Currently, we are witness to profound educational progress: technological advancements, growing student diversity, and revamped accountability systems, for example. In this era of flexibility, we have a golden opportunity as cognitive scientists to take what we've learned about human learning and memory and apply it to education.

Laboratory research is critical for the development of evidence-based strategies, and these strategies can then be applied in the real world to confirm whether they work. Most all of my research on learning has been conducted “in the wild,” while maintaining scientific rigor. As any scientist can explain, applied research is tough. It's "messy." And while it is messy, confirmation that laboratory-based strategies remain effective in authentic educational settings is gratifying. Applied research is not only doable – it's vital.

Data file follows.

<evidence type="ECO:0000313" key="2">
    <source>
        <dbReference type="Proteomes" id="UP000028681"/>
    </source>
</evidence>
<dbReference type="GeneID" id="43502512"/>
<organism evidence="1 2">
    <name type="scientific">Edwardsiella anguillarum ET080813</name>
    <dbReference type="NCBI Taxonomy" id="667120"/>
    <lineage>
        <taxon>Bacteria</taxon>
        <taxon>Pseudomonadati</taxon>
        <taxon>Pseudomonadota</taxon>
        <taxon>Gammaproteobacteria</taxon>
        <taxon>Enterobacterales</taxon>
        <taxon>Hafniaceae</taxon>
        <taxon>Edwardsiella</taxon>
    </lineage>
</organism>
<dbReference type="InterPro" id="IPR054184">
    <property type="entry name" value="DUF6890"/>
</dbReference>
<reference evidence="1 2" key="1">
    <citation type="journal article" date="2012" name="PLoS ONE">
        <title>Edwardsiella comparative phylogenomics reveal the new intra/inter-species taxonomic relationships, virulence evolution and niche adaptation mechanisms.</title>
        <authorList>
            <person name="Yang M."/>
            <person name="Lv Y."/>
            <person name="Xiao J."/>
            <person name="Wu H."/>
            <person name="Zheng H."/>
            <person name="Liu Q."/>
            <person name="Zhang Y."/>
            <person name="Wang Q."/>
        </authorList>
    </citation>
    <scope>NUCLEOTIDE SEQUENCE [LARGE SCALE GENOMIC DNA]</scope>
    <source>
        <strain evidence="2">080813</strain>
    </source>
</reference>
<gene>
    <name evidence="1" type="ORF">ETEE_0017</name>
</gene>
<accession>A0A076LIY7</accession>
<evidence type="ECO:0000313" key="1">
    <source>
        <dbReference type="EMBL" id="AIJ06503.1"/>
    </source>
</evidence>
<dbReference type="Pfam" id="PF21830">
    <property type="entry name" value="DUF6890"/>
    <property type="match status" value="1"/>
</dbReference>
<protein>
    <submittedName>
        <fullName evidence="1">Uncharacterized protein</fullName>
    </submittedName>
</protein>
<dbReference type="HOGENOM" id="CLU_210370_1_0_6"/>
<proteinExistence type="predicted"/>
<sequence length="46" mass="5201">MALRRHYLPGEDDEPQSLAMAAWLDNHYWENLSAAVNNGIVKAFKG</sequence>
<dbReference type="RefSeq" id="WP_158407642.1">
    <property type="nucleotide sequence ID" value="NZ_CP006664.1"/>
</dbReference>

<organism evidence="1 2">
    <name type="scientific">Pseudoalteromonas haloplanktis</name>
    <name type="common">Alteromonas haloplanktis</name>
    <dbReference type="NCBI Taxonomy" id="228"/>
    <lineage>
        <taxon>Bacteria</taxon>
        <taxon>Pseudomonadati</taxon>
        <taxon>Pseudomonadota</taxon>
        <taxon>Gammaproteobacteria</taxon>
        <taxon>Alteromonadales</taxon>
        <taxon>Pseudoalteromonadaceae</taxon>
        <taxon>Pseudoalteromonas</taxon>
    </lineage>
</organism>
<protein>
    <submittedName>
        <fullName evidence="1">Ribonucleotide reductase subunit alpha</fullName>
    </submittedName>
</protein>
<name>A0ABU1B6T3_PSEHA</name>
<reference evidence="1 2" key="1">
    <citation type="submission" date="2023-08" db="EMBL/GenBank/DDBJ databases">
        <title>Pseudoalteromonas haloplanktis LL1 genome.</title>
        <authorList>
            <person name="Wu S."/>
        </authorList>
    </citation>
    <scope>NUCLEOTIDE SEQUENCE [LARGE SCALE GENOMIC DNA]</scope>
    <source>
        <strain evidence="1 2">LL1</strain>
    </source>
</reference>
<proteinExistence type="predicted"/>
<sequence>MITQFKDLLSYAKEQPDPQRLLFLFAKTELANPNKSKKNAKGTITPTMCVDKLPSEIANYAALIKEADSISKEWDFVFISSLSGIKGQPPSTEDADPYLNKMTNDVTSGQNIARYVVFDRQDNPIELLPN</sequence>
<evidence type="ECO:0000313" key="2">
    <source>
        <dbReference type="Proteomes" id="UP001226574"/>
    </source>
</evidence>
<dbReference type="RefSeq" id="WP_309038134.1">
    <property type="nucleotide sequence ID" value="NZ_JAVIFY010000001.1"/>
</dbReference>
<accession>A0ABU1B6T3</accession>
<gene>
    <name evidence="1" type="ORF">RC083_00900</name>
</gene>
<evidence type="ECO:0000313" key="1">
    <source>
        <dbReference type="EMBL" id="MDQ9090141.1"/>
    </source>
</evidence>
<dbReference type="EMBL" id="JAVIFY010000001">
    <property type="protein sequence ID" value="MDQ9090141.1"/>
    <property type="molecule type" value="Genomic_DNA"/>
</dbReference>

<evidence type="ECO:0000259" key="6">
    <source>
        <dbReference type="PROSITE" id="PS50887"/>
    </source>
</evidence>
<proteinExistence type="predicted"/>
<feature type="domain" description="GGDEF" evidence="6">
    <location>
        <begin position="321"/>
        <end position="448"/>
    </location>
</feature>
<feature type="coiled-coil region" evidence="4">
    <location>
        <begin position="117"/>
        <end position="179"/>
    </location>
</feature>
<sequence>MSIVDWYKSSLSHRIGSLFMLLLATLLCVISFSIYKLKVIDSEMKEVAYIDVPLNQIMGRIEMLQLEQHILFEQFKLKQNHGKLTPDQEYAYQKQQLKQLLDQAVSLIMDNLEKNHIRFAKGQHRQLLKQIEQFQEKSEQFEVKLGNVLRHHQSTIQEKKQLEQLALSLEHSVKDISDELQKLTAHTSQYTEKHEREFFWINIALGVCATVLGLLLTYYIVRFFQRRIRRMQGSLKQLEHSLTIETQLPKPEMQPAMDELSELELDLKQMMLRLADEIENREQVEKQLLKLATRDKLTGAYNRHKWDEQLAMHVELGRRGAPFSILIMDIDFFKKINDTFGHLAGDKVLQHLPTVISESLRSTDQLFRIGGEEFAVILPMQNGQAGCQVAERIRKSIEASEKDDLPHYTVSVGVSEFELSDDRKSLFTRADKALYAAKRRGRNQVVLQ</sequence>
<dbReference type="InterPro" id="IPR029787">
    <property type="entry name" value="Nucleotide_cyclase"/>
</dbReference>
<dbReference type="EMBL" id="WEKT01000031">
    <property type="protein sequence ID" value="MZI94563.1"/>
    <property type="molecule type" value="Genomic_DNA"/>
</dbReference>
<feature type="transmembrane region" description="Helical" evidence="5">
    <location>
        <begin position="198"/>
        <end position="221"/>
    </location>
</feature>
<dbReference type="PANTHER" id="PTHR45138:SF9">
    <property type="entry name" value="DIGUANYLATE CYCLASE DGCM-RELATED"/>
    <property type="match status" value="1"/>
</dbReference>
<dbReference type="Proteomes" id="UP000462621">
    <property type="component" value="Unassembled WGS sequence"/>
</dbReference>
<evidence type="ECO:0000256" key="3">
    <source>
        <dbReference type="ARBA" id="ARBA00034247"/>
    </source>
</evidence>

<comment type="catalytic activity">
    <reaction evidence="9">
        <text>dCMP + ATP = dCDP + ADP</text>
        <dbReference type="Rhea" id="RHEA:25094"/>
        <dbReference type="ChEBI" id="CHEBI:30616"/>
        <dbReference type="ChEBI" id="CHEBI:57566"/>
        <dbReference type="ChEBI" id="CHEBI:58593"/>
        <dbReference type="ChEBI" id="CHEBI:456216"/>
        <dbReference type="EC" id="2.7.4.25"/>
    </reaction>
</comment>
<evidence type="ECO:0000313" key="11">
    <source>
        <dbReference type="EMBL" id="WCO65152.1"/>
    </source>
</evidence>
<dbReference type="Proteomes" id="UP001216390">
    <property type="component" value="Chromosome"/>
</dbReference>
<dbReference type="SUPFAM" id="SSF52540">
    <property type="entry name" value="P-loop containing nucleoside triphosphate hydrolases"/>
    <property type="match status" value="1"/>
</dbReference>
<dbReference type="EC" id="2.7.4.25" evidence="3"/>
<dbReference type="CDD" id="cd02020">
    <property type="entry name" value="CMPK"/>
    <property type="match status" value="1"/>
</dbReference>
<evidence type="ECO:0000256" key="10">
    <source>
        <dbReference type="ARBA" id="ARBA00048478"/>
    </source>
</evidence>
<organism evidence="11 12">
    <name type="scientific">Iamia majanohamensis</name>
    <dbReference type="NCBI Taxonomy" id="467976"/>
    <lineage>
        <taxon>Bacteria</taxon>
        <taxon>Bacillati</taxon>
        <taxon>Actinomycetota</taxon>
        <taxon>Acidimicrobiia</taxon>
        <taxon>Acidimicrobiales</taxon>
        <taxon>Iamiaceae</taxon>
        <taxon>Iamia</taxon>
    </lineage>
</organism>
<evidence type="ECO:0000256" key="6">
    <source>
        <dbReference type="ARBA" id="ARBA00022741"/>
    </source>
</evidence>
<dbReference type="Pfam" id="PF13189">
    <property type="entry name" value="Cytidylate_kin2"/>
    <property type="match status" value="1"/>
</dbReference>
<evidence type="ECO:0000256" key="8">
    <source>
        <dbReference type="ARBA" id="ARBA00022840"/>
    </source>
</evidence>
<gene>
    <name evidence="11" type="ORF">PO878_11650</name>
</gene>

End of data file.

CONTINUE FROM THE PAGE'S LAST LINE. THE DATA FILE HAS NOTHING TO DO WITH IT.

Here are a few highlights about my research experience:

  • I completed my Ph.D. with generous support from the National Science Foundation Graduate Research Fellow program
  • For more than a decade, distinguished memory scholar Henry L. Roediger, III (author of Make It Stick: The Science of Successful Learning) continues to serve as my primary mentor and collaborator
  • My research has been published in leading peer-reviewed journals, including the Journal of Educational Psychology, the Journal of Experimental Psychology: Applied, and the Journal of Applied Research in Memory and Cognition
  • I served as Guest Editor for a special issue of Educational Psychology Review, entitled “Advances in cognitive psychology relevant to education” (September 2012), and I continue to serve as a reviewer for nearly 20 peer-reviewed journals